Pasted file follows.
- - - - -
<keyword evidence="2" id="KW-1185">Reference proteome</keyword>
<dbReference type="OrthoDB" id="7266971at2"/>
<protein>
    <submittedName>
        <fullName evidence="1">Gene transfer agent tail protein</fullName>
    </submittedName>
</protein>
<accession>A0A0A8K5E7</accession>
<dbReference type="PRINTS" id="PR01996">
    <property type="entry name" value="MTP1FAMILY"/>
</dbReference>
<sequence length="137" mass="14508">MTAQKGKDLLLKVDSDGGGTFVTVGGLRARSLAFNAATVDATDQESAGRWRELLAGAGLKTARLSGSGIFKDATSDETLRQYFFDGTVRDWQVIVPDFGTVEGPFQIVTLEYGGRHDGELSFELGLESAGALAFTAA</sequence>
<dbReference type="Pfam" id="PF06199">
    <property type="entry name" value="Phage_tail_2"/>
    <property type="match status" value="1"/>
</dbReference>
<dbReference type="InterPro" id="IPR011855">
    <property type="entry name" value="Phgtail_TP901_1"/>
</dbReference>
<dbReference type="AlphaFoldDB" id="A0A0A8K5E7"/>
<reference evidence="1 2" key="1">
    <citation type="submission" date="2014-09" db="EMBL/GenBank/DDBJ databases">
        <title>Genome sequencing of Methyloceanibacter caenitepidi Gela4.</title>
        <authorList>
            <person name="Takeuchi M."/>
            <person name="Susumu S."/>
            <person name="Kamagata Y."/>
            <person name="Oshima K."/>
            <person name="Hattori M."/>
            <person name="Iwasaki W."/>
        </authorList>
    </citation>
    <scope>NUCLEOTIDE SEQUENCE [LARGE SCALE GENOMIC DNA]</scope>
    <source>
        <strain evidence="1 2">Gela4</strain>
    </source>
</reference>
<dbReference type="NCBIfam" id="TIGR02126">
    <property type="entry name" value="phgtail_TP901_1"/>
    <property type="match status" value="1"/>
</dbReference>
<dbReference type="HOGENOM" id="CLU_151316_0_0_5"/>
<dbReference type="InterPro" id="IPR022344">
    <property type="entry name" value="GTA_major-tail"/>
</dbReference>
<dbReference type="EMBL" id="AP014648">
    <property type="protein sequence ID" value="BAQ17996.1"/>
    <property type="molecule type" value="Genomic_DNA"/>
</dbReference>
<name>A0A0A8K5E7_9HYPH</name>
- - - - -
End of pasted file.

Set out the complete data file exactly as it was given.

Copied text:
<keyword evidence="2" id="KW-1185">Reference proteome</keyword>
<dbReference type="OrthoDB" id="7266971at2"/>
<protein>
    <submittedName>
        <fullName evidence="1">Gene transfer agent tail protein</fullName>
    </submittedName>
</protein>
<accession>A0A0A8K5E7</accession>
<dbReference type="PRINTS" id="PR01996">
    <property type="entry name" value="MTP1FAMILY"/>
</dbReference>
<sequence length="137" mass="14508">MTAQKGKDLLLKVDSDGGGTFVTVGGLRARSLAFNAATVDATDQESAGRWRELLAGAGLKTARLSGSGIFKDATSDETLRQYFFDGTVRDWQVIVPDFGTVEGPFQIVTLEYGGRHDGELSFELGLESAGALAFTAA</sequence>
<dbReference type="Pfam" id="PF06199">
    <property type="entry name" value="Phage_tail_2"/>
    <property type="match status" value="1"/>
</dbReference>
<dbReference type="InterPro" id="IPR011855">
    <property type="entry name" value="Phgtail_TP901_1"/>
</dbReference>
<dbReference type="AlphaFoldDB" id="A0A0A8K5E7"/>
<reference evidence="1 2" key="1">
    <citation type="submission" date="2014-09" db="EMBL/GenBank/DDBJ databases">
        <title>Genome sequencing of Methyloceanibacter caenitepidi Gela4.</title>
        <authorList>
            <person name="Takeuchi M."/>
            <person name="Susumu S."/>
            <person name="Kamagata Y."/>
            <person name="Oshima K."/>
            <person name="Hattori M."/>
            <person name="Iwasaki W."/>
        </authorList>
    </citation>
    <scope>NUCLEOTIDE SEQUENCE [LARGE SCALE GENOMIC DNA]</scope>
    <source>
        <strain evidence="1 2">Gela4</strain>
    </source>
</reference>
<dbReference type="NCBIfam" id="TIGR02126">
    <property type="entry name" value="phgtail_TP901_1"/>
    <property type="match status" value="1"/>
</dbReference>
<dbReference type="HOGENOM" id="CLU_151316_0_0_5"/>
<dbReference type="InterPro" id="IPR022344">
    <property type="entry name" value="GTA_major-tail"/>
</dbReference>
<dbReference type="EMBL" id="AP014648">
    <property type="protein sequence ID" value="BAQ17996.1"/>
    <property type="molecule type" value="Genomic_DNA"/>
</dbReference>
<name>A0A0A8K5E7_9HYPH</name>